All commercial yachts over 500GT need to maintain a Continuous Synopsis Record (CSR). The CSR contains a list of records for the yacht. Each time a record in the CSR is changed, a new CSR should be issued. The purpose of the CSR is to keep a record of the history of the yacht. So, unlike other certification where obsolete certificates should be removed as soon as a new one is issued, the yacht needs to maintain a full set of CSRs on board. It is also important to check that the current CSR is accurate and importantly, that a full set is ALWAYS ON BOARD. CSRs are numbered so this can be checked easily. If any are missing or the records are not up-to-date, then you should contact your Flag immediately.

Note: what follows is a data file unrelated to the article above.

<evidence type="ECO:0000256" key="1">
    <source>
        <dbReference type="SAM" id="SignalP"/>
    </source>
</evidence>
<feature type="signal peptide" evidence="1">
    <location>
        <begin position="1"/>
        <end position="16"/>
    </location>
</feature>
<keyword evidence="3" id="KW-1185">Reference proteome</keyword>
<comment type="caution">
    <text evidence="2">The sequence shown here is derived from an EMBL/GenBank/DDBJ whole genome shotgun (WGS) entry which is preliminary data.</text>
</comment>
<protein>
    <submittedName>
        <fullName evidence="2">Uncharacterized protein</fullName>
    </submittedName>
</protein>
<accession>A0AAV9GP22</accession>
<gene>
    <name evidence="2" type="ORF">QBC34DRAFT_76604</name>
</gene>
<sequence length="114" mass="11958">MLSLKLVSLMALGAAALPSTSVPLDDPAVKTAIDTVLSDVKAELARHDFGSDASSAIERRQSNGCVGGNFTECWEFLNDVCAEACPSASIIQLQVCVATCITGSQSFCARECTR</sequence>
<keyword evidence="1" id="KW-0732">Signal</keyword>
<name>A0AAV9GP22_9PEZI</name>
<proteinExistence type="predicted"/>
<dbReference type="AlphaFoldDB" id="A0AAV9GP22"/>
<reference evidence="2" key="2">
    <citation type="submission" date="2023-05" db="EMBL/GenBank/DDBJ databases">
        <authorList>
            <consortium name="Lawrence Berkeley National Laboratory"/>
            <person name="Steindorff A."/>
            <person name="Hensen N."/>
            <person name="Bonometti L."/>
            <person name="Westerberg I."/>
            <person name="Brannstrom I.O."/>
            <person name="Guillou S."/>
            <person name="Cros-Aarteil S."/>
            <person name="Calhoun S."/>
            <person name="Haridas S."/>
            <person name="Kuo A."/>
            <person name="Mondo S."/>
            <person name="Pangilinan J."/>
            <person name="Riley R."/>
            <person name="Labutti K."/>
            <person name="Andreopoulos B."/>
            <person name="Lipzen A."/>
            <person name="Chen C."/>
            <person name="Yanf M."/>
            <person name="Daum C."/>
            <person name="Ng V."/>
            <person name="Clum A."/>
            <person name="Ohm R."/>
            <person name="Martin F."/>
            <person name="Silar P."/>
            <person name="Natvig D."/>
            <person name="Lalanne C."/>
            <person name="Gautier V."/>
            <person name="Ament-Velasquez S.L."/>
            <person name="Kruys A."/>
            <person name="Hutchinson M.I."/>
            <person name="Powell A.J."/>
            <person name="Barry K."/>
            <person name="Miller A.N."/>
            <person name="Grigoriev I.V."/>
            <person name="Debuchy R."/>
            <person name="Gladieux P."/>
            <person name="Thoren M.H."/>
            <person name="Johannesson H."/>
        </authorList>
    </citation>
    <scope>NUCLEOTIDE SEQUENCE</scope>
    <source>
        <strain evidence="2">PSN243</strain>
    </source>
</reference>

Each yacht of 100GT or more and which carries more than 15 persons, needs to have a Garbage Management Plan. Yachts over 400GT also need to keep a Garbage Record. Placards detailing the garbage disposal need to be posted and a designated Garbage Management Person must be appointed, usually the Chief Officer, who delegates to the Chef and other crew. The persons involved need to be able to tell the PSC inspector what is in the GMP, so reminders to the crew every now and then, especially during safety meetings, can go a long way to being prepared for PSC. The Garbage Record Book needs to be maintained correctly and receipts should always be kept. In the situation where, for example, a marina does not automatically give out a receipt, the yacht can generate its own receipt and ask the marina to sign and stamp before leaving port.